Should Your Second Hire Be a Music Pastor?


When a solo pastor recognizes the need for an additional hire it’s both an exciting and fearful proposition. Exciting because your church has grown to the place where you can afford another person to serve the congregation. Fearful because you can only hire one.

Consider the options. Last year Ryan Townsend suggested your second hire might be an administrative pastor. There’s much wisdom in that and Ryan makes a good case for it. Some would recommend a pastor-evangelist as your second hire. After all, you’re adding another salary so you’ll need more people in the church to support the additional financial burden. Others might make the case for a children’s pastor, especially when the demographic of your church is largely young families. Still others would opt for a youth or family pastor, for similar reasons.

But what about a music pastor? Many people today choose churches based on the music as much as the preaching. Wouldn’t it be wise to have someone who can effectively manage, lead, and train musicians? That could be as effective, if not more so, as hiring an evangelist-pastor.

Here’s where I come down on that question. If your church has grown to the size where it’s ready for a second hire, you should hire a pastor. An overseer. A shepherd. Someone who meets the qualifications of 1 Timothy 3 and Titus 1. Someone who can lead and care for the flock. That is essential.

Now, if he happens to be skilled in leading congregational song, that’s great. But not crucial. Scour the New Testament all you want and you won’t find a position devoted entirely to music. That doesn’t mean a church shouldn’t ever hire full time musicians. But it does suggest that as a church is starting out, the focus should be on the roles God has spelled out, not on secondary or strictly specialized positions: music, media, admin, and so on. An exception might be a part-time administrator who will help a pastor do everything he does more effectively.

Being a pastor and a musician who has participated in two church plants, I know the advantage of having a paid staff member who can lead worship in song. But I’m also aware of many young churches are led well musically by volunteers.

Having a musician as your second hire is appealing because many pastors would love to simply hand over the musical responsibilities to someone who has more gifting and time. But leading congregational song is a pastoral function before it’s a musical one. Every senior pastor should be very aware of what songs are being sung in his church. If the individual you’re considering to lead the music in your church isn’t willing and eager to follow you in this area, call someone else.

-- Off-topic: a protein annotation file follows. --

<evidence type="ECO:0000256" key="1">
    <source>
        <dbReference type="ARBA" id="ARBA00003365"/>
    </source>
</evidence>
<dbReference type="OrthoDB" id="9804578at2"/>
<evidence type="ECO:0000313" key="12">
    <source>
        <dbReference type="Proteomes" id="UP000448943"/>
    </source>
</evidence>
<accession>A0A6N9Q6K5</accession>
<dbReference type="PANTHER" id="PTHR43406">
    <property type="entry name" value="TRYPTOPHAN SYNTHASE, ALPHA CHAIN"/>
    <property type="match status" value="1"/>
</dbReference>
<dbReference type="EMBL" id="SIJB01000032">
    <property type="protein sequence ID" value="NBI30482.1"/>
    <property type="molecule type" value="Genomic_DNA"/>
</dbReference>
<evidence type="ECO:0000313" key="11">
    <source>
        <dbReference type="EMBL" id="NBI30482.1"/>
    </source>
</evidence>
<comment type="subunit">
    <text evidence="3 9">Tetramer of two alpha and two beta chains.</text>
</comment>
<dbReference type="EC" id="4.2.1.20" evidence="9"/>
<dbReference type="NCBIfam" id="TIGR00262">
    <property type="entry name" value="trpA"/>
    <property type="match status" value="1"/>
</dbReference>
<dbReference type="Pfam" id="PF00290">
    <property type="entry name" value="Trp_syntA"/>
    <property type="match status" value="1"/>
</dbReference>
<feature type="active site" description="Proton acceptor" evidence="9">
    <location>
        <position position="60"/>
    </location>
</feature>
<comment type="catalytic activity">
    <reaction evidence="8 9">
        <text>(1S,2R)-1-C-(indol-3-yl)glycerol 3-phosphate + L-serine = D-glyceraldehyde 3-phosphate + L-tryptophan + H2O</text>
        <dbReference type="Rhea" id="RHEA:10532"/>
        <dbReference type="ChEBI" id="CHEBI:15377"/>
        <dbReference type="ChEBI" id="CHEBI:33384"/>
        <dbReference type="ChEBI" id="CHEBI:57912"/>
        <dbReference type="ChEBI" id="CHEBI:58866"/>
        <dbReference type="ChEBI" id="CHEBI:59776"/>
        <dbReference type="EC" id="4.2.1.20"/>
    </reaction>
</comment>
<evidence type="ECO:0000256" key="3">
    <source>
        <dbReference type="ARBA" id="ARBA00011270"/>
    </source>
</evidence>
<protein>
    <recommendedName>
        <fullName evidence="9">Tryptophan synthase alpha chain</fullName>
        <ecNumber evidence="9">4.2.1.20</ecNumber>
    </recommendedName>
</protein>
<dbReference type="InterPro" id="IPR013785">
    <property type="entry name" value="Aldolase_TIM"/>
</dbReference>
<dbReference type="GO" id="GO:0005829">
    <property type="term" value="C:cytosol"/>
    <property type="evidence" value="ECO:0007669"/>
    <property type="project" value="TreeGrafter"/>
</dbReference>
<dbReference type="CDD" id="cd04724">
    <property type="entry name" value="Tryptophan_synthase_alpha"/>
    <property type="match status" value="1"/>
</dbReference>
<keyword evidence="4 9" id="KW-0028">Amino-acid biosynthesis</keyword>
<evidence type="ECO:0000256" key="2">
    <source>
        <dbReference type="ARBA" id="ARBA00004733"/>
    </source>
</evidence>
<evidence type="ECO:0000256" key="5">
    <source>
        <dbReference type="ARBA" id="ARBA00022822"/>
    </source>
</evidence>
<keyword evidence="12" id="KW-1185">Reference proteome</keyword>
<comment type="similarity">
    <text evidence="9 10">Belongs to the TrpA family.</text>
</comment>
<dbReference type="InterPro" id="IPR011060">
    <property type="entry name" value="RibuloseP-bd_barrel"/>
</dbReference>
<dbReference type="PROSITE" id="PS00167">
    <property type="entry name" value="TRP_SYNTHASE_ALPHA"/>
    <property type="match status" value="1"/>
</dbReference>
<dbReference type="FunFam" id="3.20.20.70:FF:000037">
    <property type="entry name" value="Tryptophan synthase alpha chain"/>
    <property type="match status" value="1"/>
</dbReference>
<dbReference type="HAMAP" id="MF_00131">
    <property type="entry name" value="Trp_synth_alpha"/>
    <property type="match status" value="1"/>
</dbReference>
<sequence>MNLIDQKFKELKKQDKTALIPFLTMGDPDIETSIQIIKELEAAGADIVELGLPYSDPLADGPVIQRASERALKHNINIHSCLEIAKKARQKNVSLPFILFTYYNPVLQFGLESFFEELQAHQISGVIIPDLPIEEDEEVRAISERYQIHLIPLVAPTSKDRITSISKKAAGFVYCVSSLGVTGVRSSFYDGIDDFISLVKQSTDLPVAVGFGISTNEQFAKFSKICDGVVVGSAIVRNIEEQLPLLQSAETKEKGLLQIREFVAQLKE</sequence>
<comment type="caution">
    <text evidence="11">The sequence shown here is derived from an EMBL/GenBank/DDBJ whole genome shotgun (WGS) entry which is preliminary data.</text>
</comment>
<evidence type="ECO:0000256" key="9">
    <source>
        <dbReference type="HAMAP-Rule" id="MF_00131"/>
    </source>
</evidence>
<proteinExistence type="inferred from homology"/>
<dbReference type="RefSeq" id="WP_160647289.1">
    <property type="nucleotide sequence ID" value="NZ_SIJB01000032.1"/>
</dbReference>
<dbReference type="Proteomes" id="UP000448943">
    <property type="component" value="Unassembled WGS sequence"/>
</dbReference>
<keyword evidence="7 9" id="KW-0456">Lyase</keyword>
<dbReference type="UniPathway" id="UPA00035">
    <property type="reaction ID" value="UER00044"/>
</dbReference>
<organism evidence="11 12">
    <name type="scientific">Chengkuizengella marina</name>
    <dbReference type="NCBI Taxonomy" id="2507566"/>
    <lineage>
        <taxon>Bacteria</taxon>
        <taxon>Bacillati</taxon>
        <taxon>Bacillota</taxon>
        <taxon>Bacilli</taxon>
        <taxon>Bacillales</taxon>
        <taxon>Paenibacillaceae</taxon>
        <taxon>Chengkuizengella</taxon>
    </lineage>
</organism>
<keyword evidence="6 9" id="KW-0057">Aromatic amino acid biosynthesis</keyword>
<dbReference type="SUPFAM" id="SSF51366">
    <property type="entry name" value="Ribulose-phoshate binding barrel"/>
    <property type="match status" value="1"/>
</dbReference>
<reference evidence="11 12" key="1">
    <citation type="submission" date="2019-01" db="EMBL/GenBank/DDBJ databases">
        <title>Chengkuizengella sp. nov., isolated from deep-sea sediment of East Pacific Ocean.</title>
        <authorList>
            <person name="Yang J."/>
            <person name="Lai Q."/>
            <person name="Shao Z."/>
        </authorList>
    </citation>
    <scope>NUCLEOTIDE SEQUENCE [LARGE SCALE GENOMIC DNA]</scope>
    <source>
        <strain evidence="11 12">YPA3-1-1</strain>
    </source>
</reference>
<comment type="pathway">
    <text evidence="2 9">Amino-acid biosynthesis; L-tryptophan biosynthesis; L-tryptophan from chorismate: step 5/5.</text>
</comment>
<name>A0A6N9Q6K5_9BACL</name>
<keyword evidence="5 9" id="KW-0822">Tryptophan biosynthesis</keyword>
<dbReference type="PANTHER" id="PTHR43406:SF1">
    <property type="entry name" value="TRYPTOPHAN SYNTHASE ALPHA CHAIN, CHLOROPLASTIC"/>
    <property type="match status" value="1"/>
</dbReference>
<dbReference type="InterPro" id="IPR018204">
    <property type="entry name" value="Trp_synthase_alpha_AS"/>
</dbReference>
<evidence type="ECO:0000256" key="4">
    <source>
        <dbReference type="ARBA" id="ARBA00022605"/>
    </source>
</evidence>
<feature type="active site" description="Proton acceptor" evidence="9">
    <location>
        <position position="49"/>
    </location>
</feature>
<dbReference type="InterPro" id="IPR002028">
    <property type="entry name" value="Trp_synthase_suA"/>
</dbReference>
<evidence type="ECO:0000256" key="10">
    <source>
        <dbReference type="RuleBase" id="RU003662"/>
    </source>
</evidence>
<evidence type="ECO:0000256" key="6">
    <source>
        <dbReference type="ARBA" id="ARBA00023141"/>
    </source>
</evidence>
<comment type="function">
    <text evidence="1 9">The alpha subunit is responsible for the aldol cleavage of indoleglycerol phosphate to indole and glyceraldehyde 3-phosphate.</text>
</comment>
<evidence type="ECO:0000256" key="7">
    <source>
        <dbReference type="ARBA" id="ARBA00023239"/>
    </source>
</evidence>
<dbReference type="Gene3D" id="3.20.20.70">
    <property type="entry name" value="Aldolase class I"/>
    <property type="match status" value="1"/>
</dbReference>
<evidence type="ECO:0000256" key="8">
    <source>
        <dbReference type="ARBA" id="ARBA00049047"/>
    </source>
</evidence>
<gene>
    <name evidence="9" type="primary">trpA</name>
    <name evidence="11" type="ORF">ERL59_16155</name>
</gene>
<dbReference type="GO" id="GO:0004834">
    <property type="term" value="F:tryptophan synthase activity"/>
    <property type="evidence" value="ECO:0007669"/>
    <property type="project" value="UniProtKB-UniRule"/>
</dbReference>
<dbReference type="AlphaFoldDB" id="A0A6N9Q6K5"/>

It’s no small irony that C.J., the pastor who has taught me the most about leading congregational song, is not a musician. Some of the values I’ve learned from him are the importance of esteeming God’s Word, understanding lyrics, emotional engagement, expression, spontaneity, pastoring through song, and more.

Obviously, musical skills are helpful for leading congregational song. It’s nice to know what keys are best to sing in (a rare skill these days), what songs go together musically, and what songs are out there. But all a church’s pastors together are responsible for the teaching diet of the church, and that includes the songs your congregation sings. Hiring a full-time music minister won’t free you from the responsibility of knowing what lyrics you’re singing and how music is serving the Word.

A second hire depends on a number of factors including the present pastor’s strengths and weaknesses, the available candidates, the needs of a congregation, and relational considerations. Rather than limit the field to someone who can lead worship in song, ask God to give you the individual who will serve and care for the church most effectively.

And if he happens to be a great musician, I don’t think you’ll be disappointed.

Bob Kauflin

Bob Kauflin is the director of Sovereign Grace Music and one of the pastors of Sovereign Grace Church of Louisville.

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